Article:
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In coverage of Goldstein move, the New York Post lies and Forest City Ratner (apparently) displays its vindictiveness

Evidence suggests that Forest City Ratner is still trying to be vindictive to Daniel Goldstein, and the tabloid press is a happy partner. The New York Post's Rich Calder, diminishing his integrity, wrote, in a blog post yesterday headlined It's game over for Nets Arena holdout Goldstein:
Here’s Brooklyn’s new $3 million man packing up his belongings and fleeing his longtime hood to pave way for Nets basketball.
Two lies, one sentence. He's not close to being a "$3 million man," given the cost of legal fees, taxes, and a replacement apartment. (Forest City Ratner's gained far more value from the override of zoning.)

And Goldstein, who's moving a short distance away, could hardly be said to be fleeing, after living alone in his building with his family for more than five years.

Who let the photographer in?

Calder continues:
Daniel Goldstein, the longtime Atlantic Yards project holdout who last month accepted a $3 million settlement from developer Bruce Ratner that allows an NBA arena to be built, freaked out today outside his now-former Prospect Heights home after the Post photographed him watching movers pack his belongings into two large vans.

Goldstein, while holding his young daughter Sita in a baby carrier, got so furious that he yelled, "It’s a private street! Get off, or I’ll call the cops," said photographer Benny Stumbo. However, Stumbo said he had already gotten permission to shoot in front of the soon-to-be demolished condo complex at 636 Pacific Street from a security guard watching the fenced-up block for Ratner.
Well, it is a private street, so why was photographer Benny J. Stumbo allowed? Did FCR tell the guard to let the photographer in? Does the Post really think that a picture of someone's baby is fair game?

Goldstein's response

I asked Goldstein for comment and he responded:
"The photographer was shooting right out on my street and shooting me. I do not know how he knew I was moving at that precise moment, but I have my guesses. When I told him to leave me alone and he wouldn't, we had a heated exchange (one in which I explained to him the street was private and residents and their visitors were only allowed, and he did not want to believe me despite a big sign saying so at the entrance to the street), ending with him telling me 'Put down your baby, take off your glasses and I will beat your ass.' It was an idle threat, but out of proportion to anything I did. I certainly did not threaten him in any way.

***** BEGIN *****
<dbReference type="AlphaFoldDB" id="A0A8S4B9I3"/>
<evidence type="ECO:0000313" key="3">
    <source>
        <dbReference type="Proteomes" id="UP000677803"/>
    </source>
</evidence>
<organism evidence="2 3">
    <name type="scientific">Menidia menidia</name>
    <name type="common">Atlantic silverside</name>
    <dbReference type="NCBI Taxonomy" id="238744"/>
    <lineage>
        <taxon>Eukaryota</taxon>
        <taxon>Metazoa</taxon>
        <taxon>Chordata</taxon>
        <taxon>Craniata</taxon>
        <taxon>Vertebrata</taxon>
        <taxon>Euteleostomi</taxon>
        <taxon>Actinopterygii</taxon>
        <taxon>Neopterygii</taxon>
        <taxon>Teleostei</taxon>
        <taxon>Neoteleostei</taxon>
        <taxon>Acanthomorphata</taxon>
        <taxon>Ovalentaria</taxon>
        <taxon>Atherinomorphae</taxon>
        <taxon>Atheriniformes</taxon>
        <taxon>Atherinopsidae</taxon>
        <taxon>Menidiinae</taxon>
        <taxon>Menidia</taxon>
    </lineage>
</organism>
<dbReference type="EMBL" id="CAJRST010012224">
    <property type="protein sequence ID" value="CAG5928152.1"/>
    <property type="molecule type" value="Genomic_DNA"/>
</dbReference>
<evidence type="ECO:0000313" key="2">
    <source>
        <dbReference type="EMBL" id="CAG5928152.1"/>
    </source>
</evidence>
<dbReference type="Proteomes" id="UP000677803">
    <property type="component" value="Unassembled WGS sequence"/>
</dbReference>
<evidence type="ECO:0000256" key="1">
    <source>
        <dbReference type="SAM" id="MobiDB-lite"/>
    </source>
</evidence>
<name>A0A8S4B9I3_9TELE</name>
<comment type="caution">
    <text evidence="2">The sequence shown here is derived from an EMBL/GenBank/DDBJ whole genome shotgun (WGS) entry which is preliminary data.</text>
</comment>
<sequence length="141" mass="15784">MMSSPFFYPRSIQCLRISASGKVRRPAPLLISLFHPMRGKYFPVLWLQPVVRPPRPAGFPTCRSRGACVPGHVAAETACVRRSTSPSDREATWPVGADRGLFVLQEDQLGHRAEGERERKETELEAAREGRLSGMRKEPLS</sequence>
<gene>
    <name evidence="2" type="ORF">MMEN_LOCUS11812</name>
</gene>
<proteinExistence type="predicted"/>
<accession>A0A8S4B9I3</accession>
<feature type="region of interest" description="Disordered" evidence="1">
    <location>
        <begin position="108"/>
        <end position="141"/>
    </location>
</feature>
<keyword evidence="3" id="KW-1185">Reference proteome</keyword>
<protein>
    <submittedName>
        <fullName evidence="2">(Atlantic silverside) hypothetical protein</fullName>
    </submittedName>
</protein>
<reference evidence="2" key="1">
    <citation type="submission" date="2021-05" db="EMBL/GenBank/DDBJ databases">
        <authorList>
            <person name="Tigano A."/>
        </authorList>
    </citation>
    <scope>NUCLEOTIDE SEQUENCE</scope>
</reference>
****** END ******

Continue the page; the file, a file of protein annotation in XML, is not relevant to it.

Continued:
Misattribution and lack of credit

Calder writes, without a hyperlink:
The blog Atlantic Yards Report has reported that $600,000 of Goldstein’s profits will have to go towards paying off legal fees.
Actually, I wrote:
Thus, the attorney's fee would be either $622,500 or $821,700.
And I didn't call the money "profits."

Some perspective

Why was this more important news than any analysis of, say, the Development Agreement that sets 25 years as a deadline to finish the project?

Because the Post, like so many in the media, doesn't think its job is to hold public agencies accountable. Its job is to grab a few eyeballs, at whatever the cost to its reputation.


  1. I wonder whether the security guard would have been just as accommodating and let in photographers, (videographers, whatever) whose perceived agenda was to give Ratner, Prokhorov and Barclays bad press. I wonder this whether or not Goldstein would, himself, have been entitled to have invite such supportive members of the press in as his guests. The fact is that Ratner had now taken control as Mr. Goldstein’s defacto landlord. It must be very frustrating when someone who has seized (many would stress illegally seized) control of you property uses that control to selectively facilitate your harassment.

    Michael D. D. White
    Noticing New York

  2. and further, it's testimony to what the future holds for Brooklynites who want to experience Ratner's definition of "open space." "Open" only after an interview with a security guard, that is. This is the first instance of many wherein Ratner will get to decide who comes in to Prospect Heights, and how does not.


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